• Samford Hall

Parking Worsens, Solutions Remain Elusive

Posted by Sean Flynt on 2004-09-02

If you’re thinking that parking at Samford seems to be a bigger problem than usual, you’re right. Even last year’s temporary solution--the overflow lot across Lakeshore Drive--is now often overflowing. According to surveys conducted by the Office of Campus Safety, there have been many times since the opening of the semester when there literally was not a single empty space on campus.

“Certainly students are hunting for spots, but faculty and staff are hunting too,” said Director of Campus Safety Bobby N. Breed. Breed said his office is tracking the problem through most of every workday now. “We’re doing a parking survey every 45 minutes from 7:00 through midday,” he said.

The parking squeeze eases significantly by most afternoons, but until then the crowding is severe and frustration and illegal parking reign. Misuse of fire zones and handicapped parking spaces is especially troubling and can’t be tolerated, Breed said. Moreover, he said, there are legal ways to avoid being entirely shut out of parking on campus.

• Although the overflow lot sometimes reaches capacity, this lot and the shuttle bus that serves it still provide some parking relief. View the shuttle schedule here: http://www.samford.edu/bus.html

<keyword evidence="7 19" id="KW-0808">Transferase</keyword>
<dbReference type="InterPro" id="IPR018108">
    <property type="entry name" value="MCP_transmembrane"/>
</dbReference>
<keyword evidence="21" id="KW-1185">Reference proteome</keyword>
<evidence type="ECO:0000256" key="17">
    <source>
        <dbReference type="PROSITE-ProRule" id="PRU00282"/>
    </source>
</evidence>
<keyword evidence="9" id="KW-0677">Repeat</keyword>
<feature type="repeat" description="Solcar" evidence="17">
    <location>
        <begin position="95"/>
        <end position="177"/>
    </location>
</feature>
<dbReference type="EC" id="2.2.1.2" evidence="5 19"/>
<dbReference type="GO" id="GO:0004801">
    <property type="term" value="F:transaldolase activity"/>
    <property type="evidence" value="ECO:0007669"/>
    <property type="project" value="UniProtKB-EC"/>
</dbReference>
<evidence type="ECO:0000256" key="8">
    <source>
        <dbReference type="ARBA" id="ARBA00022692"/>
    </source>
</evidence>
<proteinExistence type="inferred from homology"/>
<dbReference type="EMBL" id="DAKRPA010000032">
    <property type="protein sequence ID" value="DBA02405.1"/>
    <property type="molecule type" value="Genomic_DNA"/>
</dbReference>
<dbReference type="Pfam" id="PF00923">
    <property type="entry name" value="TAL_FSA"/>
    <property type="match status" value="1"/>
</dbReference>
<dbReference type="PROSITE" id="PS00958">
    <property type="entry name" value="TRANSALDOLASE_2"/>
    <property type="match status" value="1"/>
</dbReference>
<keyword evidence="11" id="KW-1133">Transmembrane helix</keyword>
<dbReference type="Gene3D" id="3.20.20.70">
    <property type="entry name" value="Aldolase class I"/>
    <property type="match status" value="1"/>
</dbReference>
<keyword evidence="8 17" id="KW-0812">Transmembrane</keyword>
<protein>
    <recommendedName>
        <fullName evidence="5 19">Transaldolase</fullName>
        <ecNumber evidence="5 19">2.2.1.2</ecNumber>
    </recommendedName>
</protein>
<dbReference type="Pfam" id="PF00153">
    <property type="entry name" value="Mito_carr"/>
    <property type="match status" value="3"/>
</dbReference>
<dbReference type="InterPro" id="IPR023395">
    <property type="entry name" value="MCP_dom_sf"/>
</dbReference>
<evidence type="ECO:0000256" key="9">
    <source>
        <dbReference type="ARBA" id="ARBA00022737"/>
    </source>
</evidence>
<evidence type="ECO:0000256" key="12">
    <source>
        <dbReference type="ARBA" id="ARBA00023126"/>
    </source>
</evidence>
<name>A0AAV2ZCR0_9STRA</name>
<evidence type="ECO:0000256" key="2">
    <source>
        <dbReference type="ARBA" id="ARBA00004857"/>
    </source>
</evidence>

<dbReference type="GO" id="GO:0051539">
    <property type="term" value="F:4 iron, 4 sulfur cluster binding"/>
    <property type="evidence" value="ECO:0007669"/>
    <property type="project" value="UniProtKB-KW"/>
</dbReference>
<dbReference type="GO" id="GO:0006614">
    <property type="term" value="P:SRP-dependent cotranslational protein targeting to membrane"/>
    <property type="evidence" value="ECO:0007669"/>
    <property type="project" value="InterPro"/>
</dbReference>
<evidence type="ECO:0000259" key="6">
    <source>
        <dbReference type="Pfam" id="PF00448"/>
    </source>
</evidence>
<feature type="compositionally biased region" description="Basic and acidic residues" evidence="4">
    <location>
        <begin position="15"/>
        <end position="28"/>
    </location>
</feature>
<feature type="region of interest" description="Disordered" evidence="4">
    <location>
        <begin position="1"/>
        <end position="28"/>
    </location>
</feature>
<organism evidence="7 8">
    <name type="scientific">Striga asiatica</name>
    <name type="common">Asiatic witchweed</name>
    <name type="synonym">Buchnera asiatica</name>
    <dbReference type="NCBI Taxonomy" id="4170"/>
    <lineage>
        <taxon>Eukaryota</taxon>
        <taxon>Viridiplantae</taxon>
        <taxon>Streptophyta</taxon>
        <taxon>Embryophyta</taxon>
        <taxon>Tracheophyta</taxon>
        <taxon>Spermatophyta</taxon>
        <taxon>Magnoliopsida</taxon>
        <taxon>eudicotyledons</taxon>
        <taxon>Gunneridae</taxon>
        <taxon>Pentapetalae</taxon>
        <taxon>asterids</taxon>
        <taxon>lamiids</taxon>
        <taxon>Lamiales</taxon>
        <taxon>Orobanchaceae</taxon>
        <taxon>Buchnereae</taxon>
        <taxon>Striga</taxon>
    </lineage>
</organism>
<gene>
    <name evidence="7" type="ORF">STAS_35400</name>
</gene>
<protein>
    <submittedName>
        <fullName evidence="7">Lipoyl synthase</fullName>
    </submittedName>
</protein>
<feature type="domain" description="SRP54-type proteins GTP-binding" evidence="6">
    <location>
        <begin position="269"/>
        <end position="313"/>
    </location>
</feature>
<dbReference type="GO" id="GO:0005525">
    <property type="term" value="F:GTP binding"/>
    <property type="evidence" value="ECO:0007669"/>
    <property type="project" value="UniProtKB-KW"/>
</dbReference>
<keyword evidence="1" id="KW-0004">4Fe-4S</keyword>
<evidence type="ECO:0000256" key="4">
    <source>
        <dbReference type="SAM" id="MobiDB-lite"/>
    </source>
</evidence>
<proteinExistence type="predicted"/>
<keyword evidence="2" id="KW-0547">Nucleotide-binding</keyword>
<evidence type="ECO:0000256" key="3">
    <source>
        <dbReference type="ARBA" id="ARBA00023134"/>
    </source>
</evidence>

• Samford does not reserve parking spaces for any administrators or staff, and some of them have chosen to park in the overflow lot in order to free space on campus. Please consider this option if it wouldn’t present a significant physical hardship or interfere with your work-related duties.

• Carpool with Samford spouses and neighbors.

• Adjust your morning arrival times and allow for more time to find a parking space before classes or meetings.

• Parking surveys are logged as they come in to Campus Safety, so folks hunting for an empty space can call 726-2020 for directions to current openings.

These are only temporary solutions, of course. All the most obvious solutions also have obvious drawbacks. Parking deck spaces can cost as much as $20,000 each to create, and estimates might not include costs such as permitting, lighting, power usage, access and ongoing maintenance. Surface parking of the kind added in the last year costs considerably less--$1,500 to $5,500 per space--but few, if any, surface parking options are left on Samford's campus. And so the search for a long-term solution continues with increasing urgency. Michael Morgan, Vice President for University Relations, said suggestions are welcome, and noted that "all of us will benefit from mutual cooperation and good will as we work together to solve this problem."

 

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